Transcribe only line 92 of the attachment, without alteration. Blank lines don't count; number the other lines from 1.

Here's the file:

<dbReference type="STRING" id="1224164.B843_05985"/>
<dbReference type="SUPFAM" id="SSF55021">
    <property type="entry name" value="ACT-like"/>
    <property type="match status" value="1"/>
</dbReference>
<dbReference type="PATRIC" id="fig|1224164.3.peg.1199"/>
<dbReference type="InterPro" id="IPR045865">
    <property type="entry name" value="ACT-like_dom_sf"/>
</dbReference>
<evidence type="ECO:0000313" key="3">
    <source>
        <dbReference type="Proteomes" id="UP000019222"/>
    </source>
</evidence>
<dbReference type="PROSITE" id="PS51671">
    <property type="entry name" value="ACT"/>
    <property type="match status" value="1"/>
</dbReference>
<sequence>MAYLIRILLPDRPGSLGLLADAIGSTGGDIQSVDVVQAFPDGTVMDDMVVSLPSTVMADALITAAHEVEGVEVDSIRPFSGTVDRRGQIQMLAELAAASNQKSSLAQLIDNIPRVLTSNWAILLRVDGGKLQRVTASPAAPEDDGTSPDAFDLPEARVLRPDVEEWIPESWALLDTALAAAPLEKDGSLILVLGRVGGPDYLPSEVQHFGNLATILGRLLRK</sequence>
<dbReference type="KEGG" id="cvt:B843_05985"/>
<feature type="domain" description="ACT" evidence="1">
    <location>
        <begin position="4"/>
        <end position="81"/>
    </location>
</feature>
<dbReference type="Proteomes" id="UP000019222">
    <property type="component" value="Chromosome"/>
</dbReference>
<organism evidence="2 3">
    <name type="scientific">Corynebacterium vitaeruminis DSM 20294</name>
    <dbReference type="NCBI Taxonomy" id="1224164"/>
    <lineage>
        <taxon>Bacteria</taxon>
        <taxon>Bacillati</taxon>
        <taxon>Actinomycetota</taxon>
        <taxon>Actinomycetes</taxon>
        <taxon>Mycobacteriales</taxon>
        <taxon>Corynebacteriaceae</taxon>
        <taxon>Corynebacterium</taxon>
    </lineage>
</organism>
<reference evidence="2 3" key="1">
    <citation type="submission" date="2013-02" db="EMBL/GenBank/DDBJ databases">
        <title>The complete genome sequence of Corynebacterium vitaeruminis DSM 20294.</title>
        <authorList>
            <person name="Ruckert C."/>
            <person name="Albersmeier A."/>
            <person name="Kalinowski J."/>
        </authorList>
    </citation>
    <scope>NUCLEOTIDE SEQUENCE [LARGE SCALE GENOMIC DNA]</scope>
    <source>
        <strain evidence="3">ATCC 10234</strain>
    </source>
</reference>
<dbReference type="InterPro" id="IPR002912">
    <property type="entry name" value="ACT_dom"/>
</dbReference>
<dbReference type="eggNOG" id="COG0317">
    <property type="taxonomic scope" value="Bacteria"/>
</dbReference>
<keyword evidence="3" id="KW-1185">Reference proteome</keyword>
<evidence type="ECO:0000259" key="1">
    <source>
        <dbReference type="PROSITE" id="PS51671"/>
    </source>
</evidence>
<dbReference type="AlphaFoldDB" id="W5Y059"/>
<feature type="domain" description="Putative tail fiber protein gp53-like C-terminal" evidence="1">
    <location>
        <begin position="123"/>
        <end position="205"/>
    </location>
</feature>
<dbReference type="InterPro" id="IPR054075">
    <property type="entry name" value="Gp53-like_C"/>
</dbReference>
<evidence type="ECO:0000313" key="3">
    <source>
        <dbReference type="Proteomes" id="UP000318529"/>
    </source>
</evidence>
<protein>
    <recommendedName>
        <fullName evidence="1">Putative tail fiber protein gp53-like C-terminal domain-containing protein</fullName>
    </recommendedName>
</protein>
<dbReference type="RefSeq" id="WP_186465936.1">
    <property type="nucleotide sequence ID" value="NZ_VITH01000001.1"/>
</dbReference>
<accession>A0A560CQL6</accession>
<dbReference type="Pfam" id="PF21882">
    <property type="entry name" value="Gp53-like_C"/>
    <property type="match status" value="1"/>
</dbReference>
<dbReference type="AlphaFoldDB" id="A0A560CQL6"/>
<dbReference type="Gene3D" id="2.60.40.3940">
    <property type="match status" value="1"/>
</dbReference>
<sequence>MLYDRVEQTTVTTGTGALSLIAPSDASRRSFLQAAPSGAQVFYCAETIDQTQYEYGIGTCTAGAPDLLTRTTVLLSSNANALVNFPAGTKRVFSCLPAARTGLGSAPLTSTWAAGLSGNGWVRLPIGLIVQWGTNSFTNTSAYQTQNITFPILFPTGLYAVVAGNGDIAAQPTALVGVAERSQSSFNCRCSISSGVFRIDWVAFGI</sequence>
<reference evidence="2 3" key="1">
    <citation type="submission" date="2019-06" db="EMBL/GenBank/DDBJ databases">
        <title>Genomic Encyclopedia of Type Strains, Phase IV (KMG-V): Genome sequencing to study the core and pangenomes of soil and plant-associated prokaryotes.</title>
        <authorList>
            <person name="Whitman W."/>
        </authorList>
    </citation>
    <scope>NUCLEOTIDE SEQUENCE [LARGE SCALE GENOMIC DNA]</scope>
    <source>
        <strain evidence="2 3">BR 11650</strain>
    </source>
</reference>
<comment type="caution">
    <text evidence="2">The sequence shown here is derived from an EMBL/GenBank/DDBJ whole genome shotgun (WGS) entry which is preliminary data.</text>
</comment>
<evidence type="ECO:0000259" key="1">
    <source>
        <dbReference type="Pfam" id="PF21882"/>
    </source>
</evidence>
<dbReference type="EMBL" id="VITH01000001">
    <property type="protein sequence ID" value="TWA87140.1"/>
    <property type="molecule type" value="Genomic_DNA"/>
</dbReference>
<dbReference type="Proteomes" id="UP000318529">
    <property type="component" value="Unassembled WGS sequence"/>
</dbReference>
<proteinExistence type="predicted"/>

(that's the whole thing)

<accession>A0A560CQL6</accession>